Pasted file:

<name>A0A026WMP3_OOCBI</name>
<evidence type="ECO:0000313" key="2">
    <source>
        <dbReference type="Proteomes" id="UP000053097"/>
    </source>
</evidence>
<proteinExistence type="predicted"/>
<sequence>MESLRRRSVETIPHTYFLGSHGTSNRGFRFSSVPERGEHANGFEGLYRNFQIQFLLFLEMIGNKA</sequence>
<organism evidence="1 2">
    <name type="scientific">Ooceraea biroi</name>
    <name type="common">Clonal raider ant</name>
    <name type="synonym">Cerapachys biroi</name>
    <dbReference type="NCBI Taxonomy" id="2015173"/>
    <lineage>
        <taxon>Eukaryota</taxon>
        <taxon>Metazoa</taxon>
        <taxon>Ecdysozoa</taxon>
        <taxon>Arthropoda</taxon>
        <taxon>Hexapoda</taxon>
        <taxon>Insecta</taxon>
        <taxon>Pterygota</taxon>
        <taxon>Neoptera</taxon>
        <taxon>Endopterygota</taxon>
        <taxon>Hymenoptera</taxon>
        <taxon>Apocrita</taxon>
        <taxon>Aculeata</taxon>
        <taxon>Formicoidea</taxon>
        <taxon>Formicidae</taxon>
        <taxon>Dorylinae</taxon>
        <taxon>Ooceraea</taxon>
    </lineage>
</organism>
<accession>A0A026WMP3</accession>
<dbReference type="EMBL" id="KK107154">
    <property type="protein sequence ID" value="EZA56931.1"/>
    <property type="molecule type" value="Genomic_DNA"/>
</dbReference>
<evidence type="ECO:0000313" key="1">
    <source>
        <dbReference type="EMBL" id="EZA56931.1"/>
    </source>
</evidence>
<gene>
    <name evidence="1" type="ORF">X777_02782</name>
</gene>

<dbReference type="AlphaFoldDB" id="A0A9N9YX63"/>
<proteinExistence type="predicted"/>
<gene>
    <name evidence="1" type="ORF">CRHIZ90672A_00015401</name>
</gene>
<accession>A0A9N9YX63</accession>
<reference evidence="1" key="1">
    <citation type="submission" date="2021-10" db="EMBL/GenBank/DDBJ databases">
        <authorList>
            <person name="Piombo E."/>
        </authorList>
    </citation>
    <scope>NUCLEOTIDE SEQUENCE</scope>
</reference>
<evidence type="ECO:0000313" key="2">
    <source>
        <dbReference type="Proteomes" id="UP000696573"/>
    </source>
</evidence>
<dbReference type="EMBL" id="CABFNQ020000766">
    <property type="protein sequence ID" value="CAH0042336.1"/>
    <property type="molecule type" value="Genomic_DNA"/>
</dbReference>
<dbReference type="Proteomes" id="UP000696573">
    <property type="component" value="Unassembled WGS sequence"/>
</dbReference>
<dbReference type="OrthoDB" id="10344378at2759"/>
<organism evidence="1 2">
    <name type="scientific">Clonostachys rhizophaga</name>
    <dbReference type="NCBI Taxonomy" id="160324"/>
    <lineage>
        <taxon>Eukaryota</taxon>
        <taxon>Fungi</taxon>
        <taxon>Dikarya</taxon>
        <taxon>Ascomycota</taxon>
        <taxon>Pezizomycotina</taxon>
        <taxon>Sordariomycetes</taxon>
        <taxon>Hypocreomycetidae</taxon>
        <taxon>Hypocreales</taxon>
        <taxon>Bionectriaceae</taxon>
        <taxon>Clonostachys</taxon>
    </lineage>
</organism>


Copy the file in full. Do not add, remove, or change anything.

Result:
<name>A0A026WMP3_OOCBI</name>
<evidence type="ECO:0000313" key="2">
    <source>
        <dbReference type="Proteomes" id="UP000053097"/>
    </source>
</evidence>
<proteinExistence type="predicted"/>
<sequence>MESLRRRSVETIPHTYFLGSHGTSNRGFRFSSVPERGEHANGFEGLYRNFQIQFLLFLEMIGNKA</sequence>
<organism evidence="1 2">
    <name type="scientific">Ooceraea biroi</name>
    <name type="common">Clonal raider ant</name>
    <name type="synonym">Cerapachys biroi</name>
    <dbReference type="NCBI Taxonomy" id="2015173"/>
    <lineage>
        <taxon>Eukaryota</taxon>
        <taxon>Metazoa</taxon>
        <taxon>Ecdysozoa</taxon>
        <taxon>Arthropoda</taxon>
        <taxon>Hexapoda</taxon>
        <taxon>Insecta</taxon>
        <taxon>Pterygota</taxon>
        <taxon>Neoptera</taxon>
        <taxon>Endopterygota</taxon>
        <taxon>Hymenoptera</taxon>
        <taxon>Apocrita</taxon>
        <taxon>Aculeata</taxon>
        <taxon>Formicoidea</taxon>
        <taxon>Formicidae</taxon>
        <taxon>Dorylinae</taxon>
        <taxon>Ooceraea</taxon>
    </lineage>
</organism>
<accession>A0A026WMP3</accession>
<dbReference type="EMBL" id="KK107154">
    <property type="protein sequence ID" value="EZA56931.1"/>
    <property type="molecule type" value="Genomic_DNA"/>
</dbReference>
<evidence type="ECO:0000313" key="1">
    <source>
        <dbReference type="EMBL" id="EZA56931.1"/>
    </source>
</evidence>
<gene>
    <name evidence="1" type="ORF">X777_02782</name>
</gene>

<dbReference type="AlphaFoldDB" id="A0A9N9YX63"/>
<proteinExistence type="predicted"/>
<gene>
    <name evidence="1" type="ORF">CRHIZ90672A_00015401</name>
</gene>
<accession>A0A9N9YX63</accession>
<reference evidence="1" key="1">
    <citation type="submission" date="2021-10" db="EMBL/GenBank/DDBJ databases">
        <authorList>
            <person name="Piombo E."/>
        </authorList>
    </citation>
    <scope>NUCLEOTIDE SEQUENCE</scope>
</reference>
<evidence type="ECO:0000313" key="2">
    <source>
        <dbReference type="Proteomes" id="UP000696573"/>
    </source>
</evidence>
<dbReference type="EMBL" id="CABFNQ020000766">
    <property type="protein sequence ID" value="CAH0042336.1"/>
    <property type="molecule type" value="Genomic_DNA"/>
</dbReference>
<dbReference type="Proteomes" id="UP000696573">
    <property type="component" value="Unassembled WGS sequence"/>
</dbReference>
<dbReference type="OrthoDB" id="10344378at2759"/>
<organism evidence="1 2">
    <name type="scientific">Clonostachys rhizophaga</name>
    <dbReference type="NCBI Taxonomy" id="160324"/>
    <lineage>
        <taxon>Eukaryota</taxon>
        <taxon>Fungi</taxon>
        <taxon>Dikarya</taxon>
        <taxon>Ascomycota</taxon>
        <taxon>Pezizomycotina</taxon>
        <taxon>Sordariomycetes</taxon>
        <taxon>Hypocreomycetidae</taxon>
        <taxon>Hypocreales</taxon>
        <taxon>Bionectriaceae</taxon>
        <taxon>Clonostachys</taxon>
    </lineage>
</organism>